Big East battered, not flattened

So just how bad was Week 1 for the Big East?

Answer: Brutal, but not fatal.

The league entered 2010 with high hopes. Pitt and West Virginia were ranked, while Cincinnati and UConn were on the fringes of the Top 25. Before Labor Day approached, three of them were already 0-1. The Big East, in fact, went 1-4 against FBS competition, with Syracuse's win at Akron the lone point in the league's favor.

That's a terrible way to begin the year for a conference that is seemingly always working to get itself noticed. But let's take a closer look at those losses.

In all four defeats (Pitt at Utah, UConn at Michigan, Cincinnati at Fresno State, Louisville vs. Kentucky), Big East teams were considered the underdogs by the guys who make point spreads. Pitt and Cincinnati had to travel all the way or nearly all the way across the country to play two of the best non-BCS programs of the past decade. Connecticut played before the largest crowd in the history of college football in a game Rich Rodriguez and the Wolverines were desperate to win. Louisville, by any reasonable accounting, has the least amount of experienced talent in the Big East, and had to take on an SEC team that has been to four straight bowl games.

So none of these losses resembled anything like Kansas losing to North Dakota State or Ole Miss falling to Jacksonville State. We all want teams to play tough schedules, but a few Big East teams might have done themselves a disservice by scheduling such tough openers, especially on the road.

Pitt coach Dave Wannstedt lobbied to change the Utah game from Week 2 to the opener to help with travel and give his players a whole offseason to focus on the Utes. But on Monday, he sounded like he questioned his own decision after the preseason Big East favorites clearly needed some seasoning before the 27-24 overtime loss.

"When you look around the country and see all the games that were played this weekend, I don't know if any nationally ranked teams went and played a quality opponent, another ranked team, on the road," Wannstedt said. "A lot of them played at neutral sites. We jumped into a hornet's nest. I'll be the first one to admit it."

Week 1 did bring a few high-profile matchups. But LSU and North Carolina played in Atlanta. TCU and Oregon State squared off in Cowboys Stadium. Virginia Tech and Boise State are playing Monday night in Washington D.C. Illinois and Missouri held their annual rivalry game in St. Louis.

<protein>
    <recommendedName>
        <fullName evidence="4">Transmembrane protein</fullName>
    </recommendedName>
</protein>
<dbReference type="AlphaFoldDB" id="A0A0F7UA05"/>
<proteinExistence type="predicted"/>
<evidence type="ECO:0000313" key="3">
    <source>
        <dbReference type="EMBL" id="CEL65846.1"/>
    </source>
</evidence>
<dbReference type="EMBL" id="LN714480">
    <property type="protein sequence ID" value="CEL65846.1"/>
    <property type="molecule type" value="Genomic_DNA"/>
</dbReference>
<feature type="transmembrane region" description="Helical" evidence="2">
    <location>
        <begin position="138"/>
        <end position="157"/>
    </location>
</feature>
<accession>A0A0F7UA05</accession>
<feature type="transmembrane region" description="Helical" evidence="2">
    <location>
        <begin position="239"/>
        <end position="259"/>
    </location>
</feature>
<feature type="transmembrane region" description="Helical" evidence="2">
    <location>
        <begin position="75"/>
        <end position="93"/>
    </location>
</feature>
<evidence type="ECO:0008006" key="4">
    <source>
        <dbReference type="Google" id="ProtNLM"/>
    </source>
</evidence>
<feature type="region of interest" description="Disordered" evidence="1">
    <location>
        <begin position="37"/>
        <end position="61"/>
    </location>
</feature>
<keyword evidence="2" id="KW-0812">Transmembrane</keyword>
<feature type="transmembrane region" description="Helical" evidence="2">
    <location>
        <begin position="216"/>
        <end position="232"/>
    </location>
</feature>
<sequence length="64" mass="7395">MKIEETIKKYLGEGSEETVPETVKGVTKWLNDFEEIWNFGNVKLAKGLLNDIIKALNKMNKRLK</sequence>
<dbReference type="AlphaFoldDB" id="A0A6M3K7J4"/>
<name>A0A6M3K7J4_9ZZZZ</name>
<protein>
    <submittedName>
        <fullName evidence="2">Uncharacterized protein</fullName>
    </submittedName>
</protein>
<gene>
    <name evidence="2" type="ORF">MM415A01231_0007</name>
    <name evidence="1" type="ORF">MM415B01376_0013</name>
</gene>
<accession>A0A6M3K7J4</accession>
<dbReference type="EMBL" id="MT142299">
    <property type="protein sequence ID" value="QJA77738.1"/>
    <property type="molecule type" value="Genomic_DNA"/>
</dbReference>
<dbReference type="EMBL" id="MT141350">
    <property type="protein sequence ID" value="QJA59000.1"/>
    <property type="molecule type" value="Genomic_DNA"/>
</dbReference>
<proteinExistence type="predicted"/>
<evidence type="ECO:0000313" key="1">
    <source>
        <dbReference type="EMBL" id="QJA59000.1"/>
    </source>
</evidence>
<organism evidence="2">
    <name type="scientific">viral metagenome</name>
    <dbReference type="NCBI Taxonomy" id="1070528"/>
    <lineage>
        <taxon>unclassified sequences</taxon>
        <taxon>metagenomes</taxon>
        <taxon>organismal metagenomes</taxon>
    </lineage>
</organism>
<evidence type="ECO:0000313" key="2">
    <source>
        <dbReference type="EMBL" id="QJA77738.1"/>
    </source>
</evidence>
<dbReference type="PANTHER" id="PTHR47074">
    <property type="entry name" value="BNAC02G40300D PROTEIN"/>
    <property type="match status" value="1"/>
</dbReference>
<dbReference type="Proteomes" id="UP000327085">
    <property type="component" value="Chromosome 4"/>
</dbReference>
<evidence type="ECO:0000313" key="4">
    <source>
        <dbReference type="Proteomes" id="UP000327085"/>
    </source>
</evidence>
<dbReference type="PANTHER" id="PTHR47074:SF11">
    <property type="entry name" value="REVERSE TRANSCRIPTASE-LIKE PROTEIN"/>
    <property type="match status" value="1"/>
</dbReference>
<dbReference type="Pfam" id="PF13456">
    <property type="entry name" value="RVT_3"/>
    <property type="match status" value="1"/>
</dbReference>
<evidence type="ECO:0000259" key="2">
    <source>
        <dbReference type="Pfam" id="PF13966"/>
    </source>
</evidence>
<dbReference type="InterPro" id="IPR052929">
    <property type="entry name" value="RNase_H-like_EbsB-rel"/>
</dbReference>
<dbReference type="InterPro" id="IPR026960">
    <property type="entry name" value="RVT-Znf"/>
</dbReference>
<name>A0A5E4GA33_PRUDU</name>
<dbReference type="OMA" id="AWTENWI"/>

Very few BCS programs were willing to take on a true road game against a tough opponent in the first game; those rare examples included Purdue at Notre Dame, UCLA at Kansas State, Washington at BYU and Washington State at Oklahoma State. And guess what? All of those road teams lost. (Northwestern winning at Vanderbilt was an exception, but since when has anybody been scared of playing at Vandy?).

There is plenty of time for the Big East to bounce back. Remember that Pittsburgh cracked the Top 10 in November last year despite owning a much worse road loss than at Utah. The Panthers dropped a September game at NC State, which would finish 5-7. It's always better to lose early than to lose late.

With all that said, the way some Big East teams played in Week 1 remains troubling. Pitt was uncharacteristically sloppy, losing despite outgaining the Utes and winning the turnover battle. UConn, a trendy sleeper pick, lost by 20, and its defense had no answer for Denard Robinson. Cincinnati looked completely lost and physically overwhelmed for the final 33 minutes at Fresno State, and scored only 14 points.

Pitt still has to play Miami and Notre Dame in its next four games, while Cincinnati must travel to NC State and face Oklahoma in its next three outings. It's possible that the two teams that battled for the league crown last December could have losing records in early October. It might be up to West Virginia or an upstart like South Florida or Rutgers to pick up the baton and run with it this year for the league.

The race is far from over. The Big East can still produce a solid finish, even after stumbling out of the blocks.